Harold Rosenberg had said that art was "a space open for the individual to realize himself in knowing himself." Today, after decades of narcissistic and exhibitionistic spectacles, when it's possible to grasp the limits of Rosenberg's libertarian ethos, we can see that he should have said art was not only a space for the individual to realize himself in knowing himself, but also a space to enable others to know themselves, as well as a space to evoke the bonds that exist between artist and spectator in their common self-awareness, which is to say in their common humanity. It's a definition that understands art is necessarily a social interaction, communication between people, dialogue, not merely the unfettered expression of the boundless ego as has been the case with so much work over the past few decades. But what does such dialogic art look like?
Marina Abramovic has often been linked to Chris Burden, and with reason. She has staged extreme masochistic spectacles that shock and repel. In "Lips of Thomas," she carved a pentagram in her abdomen and whipped herself senseless. (She recently recreated this piece, and as she brought a razor blade toward her bloodied stomach for a second time, one woman among the spectators cried out, "You don't have to do that again!") But her best work is a dramatization of human vulnerability and personal responsibility. It involves the viewer as much as the artist.
Last month Abramovic completed an enormously ambitious one-week series of performance works in the rotunda of the Guggenheim museum called "Seven Easy Pieces," but her most famous work is probably "The House With the Ocean View," performed in New York in 2002 (and featured in an episode of "Sex and the City"). For 12 days, the artist lived on three platforms in a Chelsea gallery. She had a bed, a shower and a toilet, but denied herself any nourishment except for mineral water, and any distraction; she could neither read nor write nor speak. Her life was reduced to a minimum, less than the bare essentials. "This piece will be about living in the moment," she said, "in the absolute here and now." But if the piece made demands on Abramovic, it also made demands on the spectators. Upon entering the gallery, a viewer was immediately confronted with a moral choice: did one take a quick look at Abramovic up on her platforms and then depart, treating her like some kind of animal in a zoo, or did one linger and absorb the experience? For those who lingered - and there were many, including Susan Sontag, Salman Rushdie and Bjork - the effect was magical (or perhaps metaphysical). The entire outside world slipped away, as did time itself - one hour, two hours, three passed imperceptibly. A sense of the immediate present, with its suggestion of the infinite, became palpable in the room. Abramovic was offering her viewers a gift of spirituality without the doctrines, rituals or consolations of religion. On the final day, the gallery was packed, and when Abramovic was helped down - she had lost 21 pounds - she told the audience, "This work is as much you as it is me."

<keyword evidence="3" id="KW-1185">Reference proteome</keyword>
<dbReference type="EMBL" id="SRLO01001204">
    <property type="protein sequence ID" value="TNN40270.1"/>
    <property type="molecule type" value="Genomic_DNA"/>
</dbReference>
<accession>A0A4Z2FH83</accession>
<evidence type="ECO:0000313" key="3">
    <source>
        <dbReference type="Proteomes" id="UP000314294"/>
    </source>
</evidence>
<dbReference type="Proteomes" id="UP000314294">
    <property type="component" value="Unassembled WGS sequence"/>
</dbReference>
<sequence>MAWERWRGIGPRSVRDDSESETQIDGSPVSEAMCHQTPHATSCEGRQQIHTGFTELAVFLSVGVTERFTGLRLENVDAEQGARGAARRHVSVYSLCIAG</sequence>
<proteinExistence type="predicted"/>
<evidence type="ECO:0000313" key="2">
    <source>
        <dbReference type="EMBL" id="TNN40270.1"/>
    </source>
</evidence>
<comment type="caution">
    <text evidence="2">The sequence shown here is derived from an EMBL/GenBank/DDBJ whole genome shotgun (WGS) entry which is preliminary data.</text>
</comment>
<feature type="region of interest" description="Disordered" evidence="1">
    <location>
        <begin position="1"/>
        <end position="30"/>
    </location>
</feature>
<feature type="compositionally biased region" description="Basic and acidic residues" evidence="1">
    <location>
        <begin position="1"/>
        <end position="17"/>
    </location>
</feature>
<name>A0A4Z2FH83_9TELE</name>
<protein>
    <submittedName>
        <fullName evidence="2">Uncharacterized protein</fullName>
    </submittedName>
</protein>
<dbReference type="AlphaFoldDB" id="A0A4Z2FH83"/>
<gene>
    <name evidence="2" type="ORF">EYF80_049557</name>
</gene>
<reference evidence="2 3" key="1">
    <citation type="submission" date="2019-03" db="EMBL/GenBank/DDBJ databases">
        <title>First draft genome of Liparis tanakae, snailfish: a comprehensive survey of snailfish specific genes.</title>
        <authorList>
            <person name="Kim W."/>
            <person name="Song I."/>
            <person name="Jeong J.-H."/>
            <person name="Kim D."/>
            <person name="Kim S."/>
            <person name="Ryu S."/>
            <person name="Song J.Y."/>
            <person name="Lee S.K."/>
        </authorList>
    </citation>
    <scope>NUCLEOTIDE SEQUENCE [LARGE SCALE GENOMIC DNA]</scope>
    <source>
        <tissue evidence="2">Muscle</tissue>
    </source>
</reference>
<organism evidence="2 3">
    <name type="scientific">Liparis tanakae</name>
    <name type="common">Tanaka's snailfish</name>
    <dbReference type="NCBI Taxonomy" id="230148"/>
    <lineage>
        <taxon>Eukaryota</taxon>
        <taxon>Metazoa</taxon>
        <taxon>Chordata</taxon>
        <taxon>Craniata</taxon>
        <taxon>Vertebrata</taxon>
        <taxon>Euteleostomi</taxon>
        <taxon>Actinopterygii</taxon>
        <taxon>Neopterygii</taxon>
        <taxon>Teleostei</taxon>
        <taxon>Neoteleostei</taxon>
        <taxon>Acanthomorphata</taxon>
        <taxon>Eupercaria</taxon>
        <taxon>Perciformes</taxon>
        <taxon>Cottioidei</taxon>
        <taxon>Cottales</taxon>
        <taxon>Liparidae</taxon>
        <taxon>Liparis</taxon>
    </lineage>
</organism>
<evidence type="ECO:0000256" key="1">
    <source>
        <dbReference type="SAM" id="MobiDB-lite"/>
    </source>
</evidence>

State of the Art
By BARRY GEWEN
Published: December 11, 2005